Disc_Sect_4 - Chemistry 104 B/D Key Ideas from Lecture#4 q...

Info iconThis preview shows pages 1–2. Sign up to view the full content.

View Full Document Right Arrow Icon
Chemistry 104 B/D Discussion Section Worksheet Discussion Section #4 Key Ideas from Lecture #4: q = -q: Let’s review constant pressure calorimetry using a heating curve: Constant volume calorimetry: Hess’s Law: Let’s think about these concepts for a bit. .. In this class we have looked at both constant pressure and constant volume calorimetry. What values do these different forms of calorimetry allow us to determine? In what type of reactions are the values of Δ H and Δ E closest to each other? Why would you want to use one type of calorimetry over another experimentally? For these questions, it may be helpful to consider the equations: Δ E = q + w w = - P ext Δ V Δ H = q (constant pressure) Problems: Hour Exam I, Spring 2007, #12 You completely combust one (1) piece of paper in a bomb calorimeter (C = 6.93 kJ/ o C) and find that the temperature of the bomb apparatus increases by 71.4 o C. You look up the Δ E of combustion for paper and find that Δ E comb = -2787 kJ/mol. How much did the sheet of paper weigh (assuming a MW of paper of 180.18 g/mol)? Stuck? First, try to understand what the problem is asking for. Next, list all the important information that you know (including equations that may be useful). Try to determine the best way for you to solve the problem, then solve the problem. Does the answer make sense?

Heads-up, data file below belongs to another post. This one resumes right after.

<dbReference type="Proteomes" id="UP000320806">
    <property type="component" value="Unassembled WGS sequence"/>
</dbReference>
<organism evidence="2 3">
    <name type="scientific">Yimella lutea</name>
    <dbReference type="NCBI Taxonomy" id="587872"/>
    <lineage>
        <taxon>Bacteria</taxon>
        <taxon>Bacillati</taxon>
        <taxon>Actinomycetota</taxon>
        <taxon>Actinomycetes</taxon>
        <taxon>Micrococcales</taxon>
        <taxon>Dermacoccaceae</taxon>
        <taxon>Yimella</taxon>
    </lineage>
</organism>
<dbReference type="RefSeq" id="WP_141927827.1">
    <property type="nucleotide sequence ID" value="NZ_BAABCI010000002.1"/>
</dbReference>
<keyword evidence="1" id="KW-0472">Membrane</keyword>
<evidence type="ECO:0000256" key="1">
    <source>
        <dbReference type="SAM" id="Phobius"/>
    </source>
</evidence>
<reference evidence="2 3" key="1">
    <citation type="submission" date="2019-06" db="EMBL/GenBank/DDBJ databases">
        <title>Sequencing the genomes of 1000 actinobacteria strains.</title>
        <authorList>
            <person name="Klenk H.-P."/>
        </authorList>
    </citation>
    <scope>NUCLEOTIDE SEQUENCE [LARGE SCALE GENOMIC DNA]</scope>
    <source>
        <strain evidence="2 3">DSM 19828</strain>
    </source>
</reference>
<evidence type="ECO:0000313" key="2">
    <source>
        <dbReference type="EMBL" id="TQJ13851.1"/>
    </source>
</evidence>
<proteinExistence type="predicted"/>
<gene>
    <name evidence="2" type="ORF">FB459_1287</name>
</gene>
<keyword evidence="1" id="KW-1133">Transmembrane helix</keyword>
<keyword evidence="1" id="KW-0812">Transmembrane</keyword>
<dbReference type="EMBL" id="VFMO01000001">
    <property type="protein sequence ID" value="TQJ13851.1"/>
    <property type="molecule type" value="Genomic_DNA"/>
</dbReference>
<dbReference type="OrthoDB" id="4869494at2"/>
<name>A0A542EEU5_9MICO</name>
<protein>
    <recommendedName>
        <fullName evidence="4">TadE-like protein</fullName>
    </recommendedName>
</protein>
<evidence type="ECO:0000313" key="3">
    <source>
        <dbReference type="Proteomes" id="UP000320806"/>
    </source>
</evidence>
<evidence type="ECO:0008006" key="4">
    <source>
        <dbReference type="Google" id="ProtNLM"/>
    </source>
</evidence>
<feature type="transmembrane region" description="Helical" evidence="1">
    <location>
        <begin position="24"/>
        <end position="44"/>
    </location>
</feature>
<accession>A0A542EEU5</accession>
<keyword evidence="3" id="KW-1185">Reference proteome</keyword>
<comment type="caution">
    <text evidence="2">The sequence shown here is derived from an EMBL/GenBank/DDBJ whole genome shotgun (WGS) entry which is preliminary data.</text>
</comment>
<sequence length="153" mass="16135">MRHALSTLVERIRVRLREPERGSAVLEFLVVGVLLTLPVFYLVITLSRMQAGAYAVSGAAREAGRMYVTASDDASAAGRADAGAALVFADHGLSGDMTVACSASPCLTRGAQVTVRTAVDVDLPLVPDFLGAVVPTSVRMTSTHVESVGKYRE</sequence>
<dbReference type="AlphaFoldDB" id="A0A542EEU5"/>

Background image of page 1

Info iconThis preview has intentionally blurred sections. Sign up to view the full version.

View Full DocumentRight Arrow Icon
Image of page 2
This is the end of the preview. Sign up to access the rest of the document.

This note was uploaded on 10/07/2010 for the course CHEM 104 taught by Professor Harwood during the Spring '08 term at University of Illinois, Urbana Champaign.

Page1 / 3

Disc_Sect_4 - Chemistry 104 B/D Key Ideas from Lecture#4 q...

This preview shows document pages 1 - 2. Sign up to view the full document.

View Full Document Right Arrow Icon
Ask a homework question - tutors are online